19. Keen M, Brown VA, Dyball R (2005b) Fostering ecoliteracy through model-based instruction. Front Ecol Environ 12:138–139Google Scholar
  20. Long TM, Dauer JT, Kostelnik KM, Momsen JL, Wyse SA, Speth EB, Ebert-May D (2014) Fostering ecoliteracy through model-based instruction. Front Ecol Environ 12:138–139CrossRefGoogle Scholar
  21. Meyer JHF, Land R (2005) Threshold concepts and troublesome knowledge (2): epistemological considerations and a conceptual framework for teaching and learning. High Educ 49:373–388CrossRefGoogle Scholar
  22. Middendorf J, Pace D (2004) Decoding the disciplines: a model for helping students learn disciplinary ways of thinking. New Dir Teach Learn 98:1–12CrossRefGoogle Scholar
  23. Miller JD (2002) Civic scientific literacy. FAS Public Interest Report. J Fed Am Sci 55:3–6Google Scholar
  24. Mistry RS, Brown CS, Chow KA, Collins GS (2012) Increasing the complexity of young adolescents’ beliefs about poverty and inequality: results of an 8th grade social studies curriculum intervention. J Youth Adoles 41(6):704–716CrossRefGoogle Scholar
  25. National Research Council (2011) Board on Science Education and Board on Testing and Assessment, Division of Behavioral and Social Sciences and Education. In: Successful K-12 STEM education: identifying effective approaches in science, technology, engineering, and mathematics. Committee on Highly Successful Science Programs for K-12 Science Education. The National Academies Press, Washington, DCGoogle Scholar
  26. NGSS Lead States (2013) Next generation science standards: for states, by states. The National Academies Press, Washington, DCGoogle Scholar
  27. Pennington D, Bammer G, Danielson A, Gosselin D, Gouvea J, Habron G, Hawthorne D, Parnell R, Thompson K, Vincent S, Wei C (2015) The EMBeRS project: employing model-based reasoning in socio-environmental synthesis. J Environ Sci Stud in pressGoogle Scholar
  28. Pickett STA, Kolasa J, Jones CG (2007) Ecological understanding: the nature of theory and the theory of nature, 2nd edn. Springer, New YorkGoogle Scholar
  29. Robelia B, Murphy T (2012) What do people know about key environmental issues? A review of environmental knowledge surveys. Environ Ed Res 18(3) 2012:299–321CrossRefGoogle Scholar
  30. Rosenblueth A, Wiener N (1945) The role of models in science. Philos Sci 12(4):316–321CrossRefGoogle Scholar
  31. Sadler TD, Zeidler DL (2005) Patterns of informal reasoning in the context of socioscientific decision making. J Res Sci Teach 42:112–138CrossRefGoogle Scholar
  32. Sadler TD, Barab SA, Scott B (2007) What do students gain by engaging in socioscientific inquiry? Res Sci Educ 37:371–391CrossRefGoogle Scholar
  33. Schwartz DL, Martin T (2004) Inventing to prepare for future learning: the hidden efficiency of encouraging student production in statistics instruction. Cognition Instruct 222:129–184CrossRefGoogle Scholar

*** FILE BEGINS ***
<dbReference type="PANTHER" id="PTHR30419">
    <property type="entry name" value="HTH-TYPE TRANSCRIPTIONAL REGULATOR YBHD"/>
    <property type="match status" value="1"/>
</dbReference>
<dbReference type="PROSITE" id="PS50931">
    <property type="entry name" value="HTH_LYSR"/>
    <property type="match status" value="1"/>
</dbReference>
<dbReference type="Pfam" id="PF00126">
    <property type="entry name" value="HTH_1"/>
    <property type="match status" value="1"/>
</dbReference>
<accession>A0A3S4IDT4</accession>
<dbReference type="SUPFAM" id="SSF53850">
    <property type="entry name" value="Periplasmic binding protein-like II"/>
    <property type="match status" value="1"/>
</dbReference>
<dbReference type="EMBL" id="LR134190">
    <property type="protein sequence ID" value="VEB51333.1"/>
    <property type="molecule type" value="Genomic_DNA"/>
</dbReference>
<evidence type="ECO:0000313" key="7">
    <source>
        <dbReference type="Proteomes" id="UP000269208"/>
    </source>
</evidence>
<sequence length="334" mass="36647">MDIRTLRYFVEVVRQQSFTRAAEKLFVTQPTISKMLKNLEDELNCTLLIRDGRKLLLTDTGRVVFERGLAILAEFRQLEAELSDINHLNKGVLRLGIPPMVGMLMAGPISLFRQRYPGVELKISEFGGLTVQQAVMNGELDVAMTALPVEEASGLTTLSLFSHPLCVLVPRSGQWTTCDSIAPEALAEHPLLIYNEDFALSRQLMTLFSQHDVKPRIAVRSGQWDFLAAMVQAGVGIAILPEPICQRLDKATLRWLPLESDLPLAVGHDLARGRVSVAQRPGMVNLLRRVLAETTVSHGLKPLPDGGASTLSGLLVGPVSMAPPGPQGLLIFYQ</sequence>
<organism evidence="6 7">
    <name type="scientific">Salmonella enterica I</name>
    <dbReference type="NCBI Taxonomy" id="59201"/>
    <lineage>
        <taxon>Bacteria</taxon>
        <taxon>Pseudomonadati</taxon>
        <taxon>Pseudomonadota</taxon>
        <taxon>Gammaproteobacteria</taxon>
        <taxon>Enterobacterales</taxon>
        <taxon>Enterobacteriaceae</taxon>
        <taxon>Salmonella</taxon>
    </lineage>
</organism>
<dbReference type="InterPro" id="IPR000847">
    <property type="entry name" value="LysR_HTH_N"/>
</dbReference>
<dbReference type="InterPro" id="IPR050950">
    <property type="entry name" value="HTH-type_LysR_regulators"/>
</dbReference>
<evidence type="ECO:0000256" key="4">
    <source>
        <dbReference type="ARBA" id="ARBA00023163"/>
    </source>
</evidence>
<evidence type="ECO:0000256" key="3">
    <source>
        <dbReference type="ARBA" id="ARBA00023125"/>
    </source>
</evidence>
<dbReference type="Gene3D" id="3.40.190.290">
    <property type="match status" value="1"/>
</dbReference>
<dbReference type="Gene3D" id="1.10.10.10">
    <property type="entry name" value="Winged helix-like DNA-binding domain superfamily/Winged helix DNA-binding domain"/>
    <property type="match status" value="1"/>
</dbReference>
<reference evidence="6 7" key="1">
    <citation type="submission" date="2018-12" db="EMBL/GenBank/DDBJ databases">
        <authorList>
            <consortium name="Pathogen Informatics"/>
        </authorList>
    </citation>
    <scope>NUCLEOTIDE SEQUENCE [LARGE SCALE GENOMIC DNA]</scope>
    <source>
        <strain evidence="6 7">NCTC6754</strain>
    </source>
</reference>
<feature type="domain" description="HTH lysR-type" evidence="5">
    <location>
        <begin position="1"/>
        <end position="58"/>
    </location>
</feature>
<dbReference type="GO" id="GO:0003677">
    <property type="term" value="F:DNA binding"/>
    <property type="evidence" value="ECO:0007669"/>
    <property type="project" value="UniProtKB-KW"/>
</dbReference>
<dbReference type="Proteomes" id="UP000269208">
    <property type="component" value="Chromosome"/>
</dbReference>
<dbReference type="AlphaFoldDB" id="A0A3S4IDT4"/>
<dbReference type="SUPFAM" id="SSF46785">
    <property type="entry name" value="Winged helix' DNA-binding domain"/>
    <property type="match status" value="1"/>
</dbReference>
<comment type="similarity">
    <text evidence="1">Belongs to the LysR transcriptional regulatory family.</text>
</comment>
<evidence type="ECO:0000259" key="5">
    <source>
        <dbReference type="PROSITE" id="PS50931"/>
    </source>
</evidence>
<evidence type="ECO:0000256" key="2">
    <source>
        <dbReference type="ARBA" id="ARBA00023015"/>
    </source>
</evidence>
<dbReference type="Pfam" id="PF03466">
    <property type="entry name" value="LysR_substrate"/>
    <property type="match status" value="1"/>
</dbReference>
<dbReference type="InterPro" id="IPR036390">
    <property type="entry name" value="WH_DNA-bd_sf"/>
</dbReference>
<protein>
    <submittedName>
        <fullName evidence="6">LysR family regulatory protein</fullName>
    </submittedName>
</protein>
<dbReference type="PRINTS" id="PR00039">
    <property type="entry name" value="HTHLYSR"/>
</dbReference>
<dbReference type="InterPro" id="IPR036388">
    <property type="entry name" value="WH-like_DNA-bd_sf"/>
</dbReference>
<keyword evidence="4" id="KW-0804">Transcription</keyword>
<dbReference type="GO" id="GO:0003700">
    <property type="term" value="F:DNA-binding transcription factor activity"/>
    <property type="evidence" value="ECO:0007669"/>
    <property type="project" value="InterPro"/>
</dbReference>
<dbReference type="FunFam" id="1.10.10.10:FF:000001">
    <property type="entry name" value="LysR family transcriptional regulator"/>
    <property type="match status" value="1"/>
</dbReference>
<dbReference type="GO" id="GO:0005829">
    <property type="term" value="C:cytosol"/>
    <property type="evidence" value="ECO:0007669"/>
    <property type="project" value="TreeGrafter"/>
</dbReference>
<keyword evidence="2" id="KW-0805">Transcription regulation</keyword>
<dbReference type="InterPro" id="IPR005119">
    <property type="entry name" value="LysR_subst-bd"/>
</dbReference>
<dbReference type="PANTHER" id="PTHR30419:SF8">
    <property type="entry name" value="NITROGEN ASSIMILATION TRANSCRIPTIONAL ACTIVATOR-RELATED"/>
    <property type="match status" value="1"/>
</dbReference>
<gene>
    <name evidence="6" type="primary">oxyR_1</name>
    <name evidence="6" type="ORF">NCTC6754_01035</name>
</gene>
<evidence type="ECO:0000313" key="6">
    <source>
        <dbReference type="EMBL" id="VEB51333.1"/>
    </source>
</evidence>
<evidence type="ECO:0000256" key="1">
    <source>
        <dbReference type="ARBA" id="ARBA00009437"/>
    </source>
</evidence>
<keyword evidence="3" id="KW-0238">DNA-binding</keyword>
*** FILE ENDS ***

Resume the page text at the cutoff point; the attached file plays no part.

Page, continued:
34. Sterman JD (1994) Learning in and about complex systems. Syst Dynam Rev 10:291–330CrossRefGoogle Scholar
  35. U.S. Global Change Research Program (USGCRP) (2009) Climate literacy: the essential principles of climate science. Available athttp://www.globalchange.gov/browse/educators (accessed 9 6 2015).
  36. Vincent S, Focht W (2009) US higher education environmental program managers’ perspectives on curriculum design and core competencies: implications for sustainability as a guiding framework. International Journal of Sustainability in Higher Education 10(2):164–183CrossRefGoogle Scholar
  37. Wilensky U, Reisman K (2006) Thinking like a wolf, a sheep, or a firefly: learning biology through constructing and testing computational theories—an embodied modeling approach. Cognition Instruct 24:171–209CrossRefGoogle Scholar
  38. Wilson TD, Gilbert DT (2003) Affective forecasting. Adv Exp Soc Psychol 35:345–411CrossRefGoogle Scholar
  39. York R (2013) New Essays in Risk, Energy, and Sustainability. In: Dietz T, Jorgenesen A (eds) Metatheoretical foundations of post-normal prediction pp. 19–30 in Structural Human Ecology. Washington State University Press, Pullman, WAGoogle Scholar

Copyright information

© AESS 2015

Authors and Affiliations

  • Amanda E. Sorensen
    • 1
  • Rebecca C. Jordan
    • 2
  • Rachel Shwom
    • 2
  • Diane Ebert-May
    • 3
  • Cindy Isenhour
    • 4
  • Aaron M. McCright
    • 5
  • Jennifer Meta Robinson
    • 6
  1. 1.Department of Ecology, Evolution and Natural ResourcesRutgers UniversityNew BrunswickUSA
  2. 2.Department of Human EcologyRutgers UniversityNew BrunswickUSA
  3. 3.Department of Plant BiologyMichigan State UniversityEast LansingUSA
  4. 4.Department of AnthropologyUniversity of MaineOronoUSA
  5. 5.Department of SociologyMichigan State UniversityEast LansingUSA
  6. 6.Department of Communication and CultureIndiana UniversityBloomingtonUSA

Personalised recommendations